An odd coupling occurred at the most recent summit of G20 leaders in Seoul. China and Germany teamed up to defeat an American proposal that would forcefully “rebalance” global trade in favor of net importers — i.e., the United States.
The German chancellor was unimpressed with reminders from across the Atlantic that her country’s recovery was partly due to America’s willingness to buy German products. “In the task ahead, the benchmark has to be the countries that have been most competitive, not to reduce to the lowest common denominator,” she professed. In other words: America should stop complaining and be more like Germany.
China and Germany, the world’s major surplus economies, managed to win at least some support in preventing the Americans from getting their way in Seoul. It wasn’t the first time for Germany to challenge Washington and find common ground with an emerging economy — and it wouldn’t be the last.
A month before South Korea, the leaders of France, Germany and Russia met privately at a Normandy seaside resort to discuss future economic and security cooperation in Europe. The French have long favored special relations with Moscow but Germany remained a staunch ally of America’s throughout the Cold War. Warm German-Russian ties are a fairly recent phenomenon and gas is what keeps it at temperature.
Merkel’s predecessor at the chancellorship, Gerhard Schröder, cultivated close ties with Vladimir Putin and went on to shepherd the construction of the Nord Stream pipeline after his tenure. Bypassing non-EU transit countries as well as the Baltic states and Poland, the project is supposed to bring an additional 55 billion cubic meters of natural gas to Europe every year.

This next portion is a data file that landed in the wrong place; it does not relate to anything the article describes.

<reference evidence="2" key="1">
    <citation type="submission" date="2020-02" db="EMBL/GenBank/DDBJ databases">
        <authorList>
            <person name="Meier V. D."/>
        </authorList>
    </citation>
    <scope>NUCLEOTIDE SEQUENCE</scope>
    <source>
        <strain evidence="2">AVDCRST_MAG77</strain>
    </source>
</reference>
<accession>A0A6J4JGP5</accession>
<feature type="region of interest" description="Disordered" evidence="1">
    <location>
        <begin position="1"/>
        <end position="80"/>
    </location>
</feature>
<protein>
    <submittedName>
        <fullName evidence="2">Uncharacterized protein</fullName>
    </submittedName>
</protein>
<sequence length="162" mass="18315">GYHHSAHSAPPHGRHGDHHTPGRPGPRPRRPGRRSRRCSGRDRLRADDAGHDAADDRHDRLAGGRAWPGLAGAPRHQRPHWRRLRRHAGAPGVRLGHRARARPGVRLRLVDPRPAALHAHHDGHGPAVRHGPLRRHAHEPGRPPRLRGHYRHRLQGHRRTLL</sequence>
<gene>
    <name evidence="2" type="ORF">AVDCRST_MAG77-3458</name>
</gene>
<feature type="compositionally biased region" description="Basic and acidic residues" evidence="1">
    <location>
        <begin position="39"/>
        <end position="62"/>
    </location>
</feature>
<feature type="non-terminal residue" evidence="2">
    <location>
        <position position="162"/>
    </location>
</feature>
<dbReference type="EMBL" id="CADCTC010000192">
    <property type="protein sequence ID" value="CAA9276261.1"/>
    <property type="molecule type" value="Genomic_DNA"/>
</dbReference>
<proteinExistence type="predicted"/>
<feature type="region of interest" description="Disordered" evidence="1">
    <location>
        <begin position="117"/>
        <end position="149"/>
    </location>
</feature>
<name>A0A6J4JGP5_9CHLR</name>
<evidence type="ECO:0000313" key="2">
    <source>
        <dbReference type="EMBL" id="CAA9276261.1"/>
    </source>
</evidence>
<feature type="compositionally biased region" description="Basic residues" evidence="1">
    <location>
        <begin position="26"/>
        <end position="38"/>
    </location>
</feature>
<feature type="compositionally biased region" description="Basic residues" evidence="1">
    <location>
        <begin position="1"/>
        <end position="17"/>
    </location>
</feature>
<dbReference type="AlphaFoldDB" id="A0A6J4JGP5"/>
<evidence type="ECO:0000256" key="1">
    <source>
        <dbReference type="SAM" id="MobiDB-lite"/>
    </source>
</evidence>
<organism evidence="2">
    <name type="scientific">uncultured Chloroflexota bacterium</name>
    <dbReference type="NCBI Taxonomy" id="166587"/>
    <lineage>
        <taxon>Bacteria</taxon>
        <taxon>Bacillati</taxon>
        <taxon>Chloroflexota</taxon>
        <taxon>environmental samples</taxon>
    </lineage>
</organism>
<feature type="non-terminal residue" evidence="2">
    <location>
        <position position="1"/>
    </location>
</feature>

Many in Central Europe remember the many gas disputes between Russia and the Ukraine between 2005 and 2009 which eventually left some countries coping with shortages. The Nord Stream pipeline frees Germany of its dependence on former Soviet satellite states which occasionally squabble with Moscow.
With France and Russia, Schröder was a prominent critic of the 2003 invasion of Iraq. There was another country opposed at the time — China.
China and Germany are major trading partners. Their total trade volume has far surpassed $100 billion a year. Last summer, when Chancellor Merkel visited Beijing, the two countries signed an additional $4.4 billion worth of trade agreements.
There has been some pushback against Germany’s cozying up with authoritarian China and Russia. Merkel’s own party urged the government to focus on Brazil and India instead if liberal democracy was not to lose appeal across the developing world. As early as 2007, a Christian Democrat policy paper warned that Germany’s policy in East Asia was “too business-centric and too China-centric.” It stirred a fierce rebuke from Beijing where a magazine blamed Berlin of conniving to “impose the Western model of values” on China.
Sino-German relations recovered however and recently, Germany had an opportunity to publicly side with all of the BRIC nations.
When Britain, France and the United States sought a UN mandate for military intervention in Libya this month, Brazil, China, Germany, India and Russia all abstained from voting on the Security Council.
Germany had many reasons not to spring into action while allied fighter jets began patrolling the Libyan skies. Foremost among them was the unpopularity of its right-wing government which is haunted by the accidental killing of more than a hundred civilians in an Afghanistan airstrike in September 2009.
Chancellor Merkel and her liberal coalition partners have also taken a beating in recent local elections for having to save the rest of Europe from fiscal collapse. The Greek and Irish bailouts have cost German taxpayers dearly. They believe that they’ve shouldered their fair share of international responsibility for the time being.
The abstentions from the United Nations vote benefited some countries more than others. Just two days after the Security Council authorized military action, Muammar Gaddafi threatened that if the West attacked, he would hand Libya’s juicy energy contracts to Chinese, Indian and Russian firms. It didn’t deter the coalition and in a post-Gaddafi Libya, the nations that did come to the rebels’ aid may find the North African country more recipient to their overtures.
Germany played it safe though and as a result, it found itself in the fortunate company of four expanding economies that will likely prove pertinent to its future prosperity.
There is a downside to being in BRIC’s company. Along with Germany’s resurgent pacifism, it may guarantee that it won’t have a permanent seat at the Security Council table any time soon.